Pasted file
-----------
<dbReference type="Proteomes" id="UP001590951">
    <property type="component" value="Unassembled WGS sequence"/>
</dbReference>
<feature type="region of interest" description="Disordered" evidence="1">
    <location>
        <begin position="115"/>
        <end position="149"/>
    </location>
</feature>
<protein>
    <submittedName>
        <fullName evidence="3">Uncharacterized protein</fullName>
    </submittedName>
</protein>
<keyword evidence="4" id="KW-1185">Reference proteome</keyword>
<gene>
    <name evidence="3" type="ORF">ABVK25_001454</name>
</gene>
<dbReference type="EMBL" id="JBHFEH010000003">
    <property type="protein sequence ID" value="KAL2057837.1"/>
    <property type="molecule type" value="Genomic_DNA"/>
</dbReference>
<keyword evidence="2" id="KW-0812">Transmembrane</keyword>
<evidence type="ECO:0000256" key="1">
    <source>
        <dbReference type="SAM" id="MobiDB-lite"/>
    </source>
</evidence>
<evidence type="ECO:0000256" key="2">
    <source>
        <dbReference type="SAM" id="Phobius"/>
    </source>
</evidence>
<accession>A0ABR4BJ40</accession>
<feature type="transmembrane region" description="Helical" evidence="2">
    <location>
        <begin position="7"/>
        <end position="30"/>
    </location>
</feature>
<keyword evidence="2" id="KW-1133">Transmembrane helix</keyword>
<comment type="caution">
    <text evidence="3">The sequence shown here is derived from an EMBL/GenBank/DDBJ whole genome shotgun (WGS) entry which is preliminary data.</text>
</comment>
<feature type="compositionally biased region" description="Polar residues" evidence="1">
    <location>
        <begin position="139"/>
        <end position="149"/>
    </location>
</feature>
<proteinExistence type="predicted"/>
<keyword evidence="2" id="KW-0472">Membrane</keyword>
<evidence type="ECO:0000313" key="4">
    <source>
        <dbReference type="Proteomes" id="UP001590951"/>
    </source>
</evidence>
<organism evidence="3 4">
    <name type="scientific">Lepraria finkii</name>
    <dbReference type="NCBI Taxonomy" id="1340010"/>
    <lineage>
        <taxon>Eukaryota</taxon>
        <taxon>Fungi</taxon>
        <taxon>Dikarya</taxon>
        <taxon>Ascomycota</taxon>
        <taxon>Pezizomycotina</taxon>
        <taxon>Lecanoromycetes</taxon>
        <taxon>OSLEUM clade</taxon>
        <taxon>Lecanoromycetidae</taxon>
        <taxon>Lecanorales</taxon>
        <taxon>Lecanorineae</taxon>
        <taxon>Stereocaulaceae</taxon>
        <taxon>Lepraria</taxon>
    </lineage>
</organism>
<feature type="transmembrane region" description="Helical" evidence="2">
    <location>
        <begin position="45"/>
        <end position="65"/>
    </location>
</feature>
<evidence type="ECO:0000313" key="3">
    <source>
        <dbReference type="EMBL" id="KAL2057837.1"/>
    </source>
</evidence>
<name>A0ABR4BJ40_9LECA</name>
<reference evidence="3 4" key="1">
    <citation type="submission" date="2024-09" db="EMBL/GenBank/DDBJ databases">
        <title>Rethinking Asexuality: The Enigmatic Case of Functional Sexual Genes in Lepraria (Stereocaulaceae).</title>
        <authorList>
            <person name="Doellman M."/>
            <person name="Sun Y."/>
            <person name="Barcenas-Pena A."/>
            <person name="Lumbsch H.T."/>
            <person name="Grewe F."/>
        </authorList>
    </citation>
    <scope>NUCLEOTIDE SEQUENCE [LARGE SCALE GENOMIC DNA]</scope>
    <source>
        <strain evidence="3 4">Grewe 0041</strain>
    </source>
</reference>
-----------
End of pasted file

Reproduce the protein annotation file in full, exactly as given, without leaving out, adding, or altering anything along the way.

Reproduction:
<dbReference type="Proteomes" id="UP001590951">
    <property type="component" value="Unassembled WGS sequence"/>
</dbReference>
<feature type="region of interest" description="Disordered" evidence="1">
    <location>
        <begin position="115"/>
        <end position="149"/>
    </location>
</feature>
<protein>
    <submittedName>
        <fullName evidence="3">Uncharacterized protein</fullName>
    </submittedName>
</protein>
<keyword evidence="4" id="KW-1185">Reference proteome</keyword>
<gene>
    <name evidence="3" type="ORF">ABVK25_001454</name>
</gene>
<dbReference type="EMBL" id="JBHFEH010000003">
    <property type="protein sequence ID" value="KAL2057837.1"/>
    <property type="molecule type" value="Genomic_DNA"/>
</dbReference>
<keyword evidence="2" id="KW-0812">Transmembrane</keyword>
<evidence type="ECO:0000256" key="1">
    <source>
        <dbReference type="SAM" id="MobiDB-lite"/>
    </source>
</evidence>
<evidence type="ECO:0000256" key="2">
    <source>
        <dbReference type="SAM" id="Phobius"/>
    </source>
</evidence>
<accession>A0ABR4BJ40</accession>
<feature type="transmembrane region" description="Helical" evidence="2">
    <location>
        <begin position="7"/>
        <end position="30"/>
    </location>
</feature>
<keyword evidence="2" id="KW-1133">Transmembrane helix</keyword>
<comment type="caution">
    <text evidence="3">The sequence shown here is derived from an EMBL/GenBank/DDBJ whole genome shotgun (WGS) entry which is preliminary data.</text>
</comment>
<feature type="compositionally biased region" description="Polar residues" evidence="1">
    <location>
        <begin position="139"/>
        <end position="149"/>
    </location>
</feature>
<proteinExistence type="predicted"/>
<keyword evidence="2" id="KW-0472">Membrane</keyword>
<evidence type="ECO:0000313" key="4">
    <source>
        <dbReference type="Proteomes" id="UP001590951"/>
    </source>
</evidence>
<organism evidence="3 4">
    <name type="scientific">Lepraria finkii</name>
    <dbReference type="NCBI Taxonomy" id="1340010"/>
    <lineage>
        <taxon>Eukaryota</taxon>
        <taxon>Fungi</taxon>
        <taxon>Dikarya</taxon>
        <taxon>Ascomycota</taxon>
        <taxon>Pezizomycotina</taxon>
        <taxon>Lecanoromycetes</taxon>
        <taxon>OSLEUM clade</taxon>
        <taxon>Lecanoromycetidae</taxon>
        <taxon>Lecanorales</taxon>
        <taxon>Lecanorineae</taxon>
        <taxon>Stereocaulaceae</taxon>
        <taxon>Lepraria</taxon>
    </lineage>
</organism>
<feature type="transmembrane region" description="Helical" evidence="2">
    <location>
        <begin position="45"/>
        <end position="65"/>
    </location>
</feature>
<evidence type="ECO:0000313" key="3">
    <source>
        <dbReference type="EMBL" id="KAL2057837.1"/>
    </source>
</evidence>
<name>A0ABR4BJ40_9LECA</name>
<reference evidence="3 4" key="1">
    <citation type="submission" date="2024-09" db="EMBL/GenBank/DDBJ databases">
        <title>Rethinking Asexuality: The Enigmatic Case of Functional Sexual Genes in Lepraria (Stereocaulaceae).</title>
        <authorList>
            <person name="Doellman M."/>
            <person name="Sun Y."/>
            <person name="Barcenas-Pena A."/>
            <person name="Lumbsch H.T."/>
            <person name="Grewe F."/>
        </authorList>
    </citation>
    <scope>NUCLEOTIDE SEQUENCE [LARGE SCALE GENOMIC DNA]</scope>
    <source>
        <strain evidence="3 4">Grewe 0041</strain>
    </source>
</reference>